The school shooting that took the lives of 27 people, including 20 children, at Sandy Hook Elementary in Newtown, Connecticut last week has revived a debate over our nation’s gun laws, sparking a promise from President Obama to take “meaningful action” to prevent future mass shootings and outbreaks of gun violence. More than 19,000 Americans are killed annually in crimes involving guns, meaning at an average daily pace, another 250 people have lost their lives to gun violence in the three days since the Sandy Hook massacre.
And while such violence has obvious human costs, it also comes with a substantial economic cost. A Center for American Progress study of violent crime in eight American cities found that three types of violent crime — homicide, robbery, and aggravated assault — cost taxpayers $3.7 billion each year in higher medical costs, spending on police and courts, and lost productivity from crime victims and criminals. The yearly cost of violent crime in these eight cities averages $320 per taxpayer, the report found:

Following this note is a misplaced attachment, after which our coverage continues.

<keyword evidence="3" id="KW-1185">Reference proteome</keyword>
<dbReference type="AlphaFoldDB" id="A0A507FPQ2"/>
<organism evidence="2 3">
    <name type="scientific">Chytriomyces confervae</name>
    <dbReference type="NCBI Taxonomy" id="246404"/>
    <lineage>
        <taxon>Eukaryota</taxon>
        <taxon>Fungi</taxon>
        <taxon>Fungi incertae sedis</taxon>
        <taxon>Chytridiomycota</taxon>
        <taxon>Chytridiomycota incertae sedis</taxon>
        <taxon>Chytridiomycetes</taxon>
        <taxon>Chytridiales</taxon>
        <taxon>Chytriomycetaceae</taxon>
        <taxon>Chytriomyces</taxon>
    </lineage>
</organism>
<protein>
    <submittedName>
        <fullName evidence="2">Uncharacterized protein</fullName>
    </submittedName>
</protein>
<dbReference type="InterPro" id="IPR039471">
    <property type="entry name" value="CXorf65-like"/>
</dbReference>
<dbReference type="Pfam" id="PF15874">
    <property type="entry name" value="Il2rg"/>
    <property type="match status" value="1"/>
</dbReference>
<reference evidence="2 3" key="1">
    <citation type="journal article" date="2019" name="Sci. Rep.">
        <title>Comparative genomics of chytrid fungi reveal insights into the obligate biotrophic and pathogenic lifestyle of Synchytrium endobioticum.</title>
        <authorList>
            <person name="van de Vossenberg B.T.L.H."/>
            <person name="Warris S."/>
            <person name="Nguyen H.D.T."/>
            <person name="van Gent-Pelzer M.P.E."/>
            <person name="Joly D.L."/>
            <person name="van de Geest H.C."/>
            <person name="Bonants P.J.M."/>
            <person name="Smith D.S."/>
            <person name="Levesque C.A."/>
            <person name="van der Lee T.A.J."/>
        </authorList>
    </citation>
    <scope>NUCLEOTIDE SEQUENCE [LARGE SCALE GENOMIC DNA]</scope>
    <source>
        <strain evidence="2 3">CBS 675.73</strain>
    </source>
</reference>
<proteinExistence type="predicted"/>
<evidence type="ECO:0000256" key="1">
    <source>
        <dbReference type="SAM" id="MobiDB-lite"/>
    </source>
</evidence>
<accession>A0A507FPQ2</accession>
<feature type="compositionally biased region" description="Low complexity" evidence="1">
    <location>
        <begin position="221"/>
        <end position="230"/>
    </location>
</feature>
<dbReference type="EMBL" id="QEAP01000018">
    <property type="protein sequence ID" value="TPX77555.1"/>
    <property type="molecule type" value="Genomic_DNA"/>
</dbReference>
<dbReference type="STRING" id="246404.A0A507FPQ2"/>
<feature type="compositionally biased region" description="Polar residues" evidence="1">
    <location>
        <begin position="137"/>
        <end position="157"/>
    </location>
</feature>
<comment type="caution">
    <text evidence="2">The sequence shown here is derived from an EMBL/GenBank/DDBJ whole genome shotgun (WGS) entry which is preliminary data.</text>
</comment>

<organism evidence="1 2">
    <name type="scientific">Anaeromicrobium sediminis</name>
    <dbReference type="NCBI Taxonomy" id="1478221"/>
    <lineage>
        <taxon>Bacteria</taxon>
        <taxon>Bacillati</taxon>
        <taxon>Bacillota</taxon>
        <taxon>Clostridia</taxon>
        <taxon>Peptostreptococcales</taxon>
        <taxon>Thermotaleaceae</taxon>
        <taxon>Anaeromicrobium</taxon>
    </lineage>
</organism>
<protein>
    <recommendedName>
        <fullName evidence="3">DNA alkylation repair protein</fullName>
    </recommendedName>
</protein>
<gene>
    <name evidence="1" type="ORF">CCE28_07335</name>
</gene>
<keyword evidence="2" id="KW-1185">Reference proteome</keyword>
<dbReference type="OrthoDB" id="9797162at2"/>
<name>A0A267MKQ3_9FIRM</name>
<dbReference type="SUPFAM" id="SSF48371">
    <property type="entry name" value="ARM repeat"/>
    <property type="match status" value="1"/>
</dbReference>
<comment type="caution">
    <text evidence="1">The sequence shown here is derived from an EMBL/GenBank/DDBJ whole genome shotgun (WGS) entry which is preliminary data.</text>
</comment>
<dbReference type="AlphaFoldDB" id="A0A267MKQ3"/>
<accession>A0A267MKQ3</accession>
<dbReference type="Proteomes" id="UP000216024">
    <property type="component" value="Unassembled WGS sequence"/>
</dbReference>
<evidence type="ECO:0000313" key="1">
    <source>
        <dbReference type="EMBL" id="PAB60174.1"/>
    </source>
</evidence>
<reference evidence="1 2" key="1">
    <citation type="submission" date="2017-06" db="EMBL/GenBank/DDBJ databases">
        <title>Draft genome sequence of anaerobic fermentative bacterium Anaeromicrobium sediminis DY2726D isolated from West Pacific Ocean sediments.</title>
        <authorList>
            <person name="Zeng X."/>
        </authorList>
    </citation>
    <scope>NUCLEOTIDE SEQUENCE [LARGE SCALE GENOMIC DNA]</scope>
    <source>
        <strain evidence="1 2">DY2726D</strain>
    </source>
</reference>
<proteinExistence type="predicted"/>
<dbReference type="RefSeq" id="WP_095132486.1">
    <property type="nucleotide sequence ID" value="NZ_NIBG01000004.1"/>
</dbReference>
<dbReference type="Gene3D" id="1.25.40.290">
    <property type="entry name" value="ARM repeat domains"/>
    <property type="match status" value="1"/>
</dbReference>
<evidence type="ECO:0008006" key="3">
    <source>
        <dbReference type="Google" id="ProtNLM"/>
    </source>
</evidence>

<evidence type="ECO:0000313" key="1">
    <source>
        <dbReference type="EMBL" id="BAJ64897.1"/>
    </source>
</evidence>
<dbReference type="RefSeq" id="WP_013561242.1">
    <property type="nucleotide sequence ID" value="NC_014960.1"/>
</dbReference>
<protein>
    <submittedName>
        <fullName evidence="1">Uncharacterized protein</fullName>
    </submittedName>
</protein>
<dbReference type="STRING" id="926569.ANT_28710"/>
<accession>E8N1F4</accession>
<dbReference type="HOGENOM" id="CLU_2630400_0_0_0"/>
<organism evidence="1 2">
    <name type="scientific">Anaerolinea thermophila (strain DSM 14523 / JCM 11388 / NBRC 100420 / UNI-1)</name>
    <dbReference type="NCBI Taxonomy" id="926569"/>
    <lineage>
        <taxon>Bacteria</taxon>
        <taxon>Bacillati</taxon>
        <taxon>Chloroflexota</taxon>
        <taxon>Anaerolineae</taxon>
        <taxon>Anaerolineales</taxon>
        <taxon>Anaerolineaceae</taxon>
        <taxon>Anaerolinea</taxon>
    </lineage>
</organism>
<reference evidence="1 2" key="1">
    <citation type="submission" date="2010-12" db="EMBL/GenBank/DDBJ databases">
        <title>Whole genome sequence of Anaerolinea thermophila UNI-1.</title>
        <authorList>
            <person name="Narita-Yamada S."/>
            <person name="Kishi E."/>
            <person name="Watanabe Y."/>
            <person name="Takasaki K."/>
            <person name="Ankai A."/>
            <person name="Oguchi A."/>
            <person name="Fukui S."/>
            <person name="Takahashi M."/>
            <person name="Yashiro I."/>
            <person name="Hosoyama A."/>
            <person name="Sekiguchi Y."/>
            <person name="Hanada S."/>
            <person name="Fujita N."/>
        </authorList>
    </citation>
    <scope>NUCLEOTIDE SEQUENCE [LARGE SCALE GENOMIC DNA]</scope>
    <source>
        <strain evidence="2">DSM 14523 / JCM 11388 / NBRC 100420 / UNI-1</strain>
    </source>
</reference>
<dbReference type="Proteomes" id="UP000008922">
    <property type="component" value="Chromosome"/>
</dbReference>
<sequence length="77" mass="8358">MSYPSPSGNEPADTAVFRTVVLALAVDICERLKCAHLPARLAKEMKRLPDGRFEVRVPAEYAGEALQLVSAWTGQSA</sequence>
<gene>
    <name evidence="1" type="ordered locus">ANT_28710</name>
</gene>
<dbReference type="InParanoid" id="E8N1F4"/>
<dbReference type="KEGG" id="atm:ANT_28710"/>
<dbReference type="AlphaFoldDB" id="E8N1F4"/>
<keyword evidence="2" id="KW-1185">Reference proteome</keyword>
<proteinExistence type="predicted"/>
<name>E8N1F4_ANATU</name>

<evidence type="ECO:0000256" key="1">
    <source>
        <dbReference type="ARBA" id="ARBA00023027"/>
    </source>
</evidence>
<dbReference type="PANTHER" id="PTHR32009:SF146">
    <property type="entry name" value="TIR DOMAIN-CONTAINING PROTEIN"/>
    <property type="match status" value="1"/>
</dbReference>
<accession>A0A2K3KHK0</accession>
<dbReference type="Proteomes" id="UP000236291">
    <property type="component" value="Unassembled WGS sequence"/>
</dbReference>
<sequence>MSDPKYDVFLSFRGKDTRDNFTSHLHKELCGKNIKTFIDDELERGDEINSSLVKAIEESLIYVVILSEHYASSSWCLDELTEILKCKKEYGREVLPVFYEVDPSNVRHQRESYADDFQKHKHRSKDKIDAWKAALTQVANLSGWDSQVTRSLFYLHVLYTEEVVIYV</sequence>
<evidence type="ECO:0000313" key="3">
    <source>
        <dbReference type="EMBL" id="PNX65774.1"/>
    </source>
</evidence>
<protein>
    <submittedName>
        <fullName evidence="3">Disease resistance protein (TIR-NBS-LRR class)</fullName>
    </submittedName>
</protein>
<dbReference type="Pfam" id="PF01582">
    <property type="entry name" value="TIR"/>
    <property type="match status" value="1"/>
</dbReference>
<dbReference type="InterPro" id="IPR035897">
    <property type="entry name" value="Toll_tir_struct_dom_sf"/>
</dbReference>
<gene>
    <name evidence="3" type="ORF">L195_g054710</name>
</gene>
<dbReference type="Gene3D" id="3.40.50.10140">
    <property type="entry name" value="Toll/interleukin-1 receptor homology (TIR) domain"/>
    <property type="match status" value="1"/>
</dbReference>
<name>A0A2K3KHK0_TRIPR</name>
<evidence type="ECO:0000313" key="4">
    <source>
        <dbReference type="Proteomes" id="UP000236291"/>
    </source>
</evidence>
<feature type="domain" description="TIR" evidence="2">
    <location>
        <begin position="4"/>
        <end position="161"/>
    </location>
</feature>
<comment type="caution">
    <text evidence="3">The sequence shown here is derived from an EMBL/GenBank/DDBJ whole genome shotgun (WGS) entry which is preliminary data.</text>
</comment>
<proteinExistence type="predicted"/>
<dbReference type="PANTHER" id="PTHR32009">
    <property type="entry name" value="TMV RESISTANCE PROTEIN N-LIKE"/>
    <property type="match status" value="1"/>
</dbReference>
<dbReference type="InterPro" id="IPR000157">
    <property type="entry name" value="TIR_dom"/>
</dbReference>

America’s violent crime rate has been dropping steadily over the last decade, but the share of those crimes in which a firearm was used has remained constant, the report found. And while it measured the cost of violent crime irrespective of the presence or use of a firearm, guns are involved in a substantial amount of assaults and robberies and in two-thirds of homicides:
The report also found that reducing gun-related homicides in individual cities and neighborhoods would lead to substantial increases in home prices, thus leading to increased property tax revenues for cities. A 10 percent reduction in homicides in Boston, for instance, would increase home prices in the city by about $4.4 billion, the report found.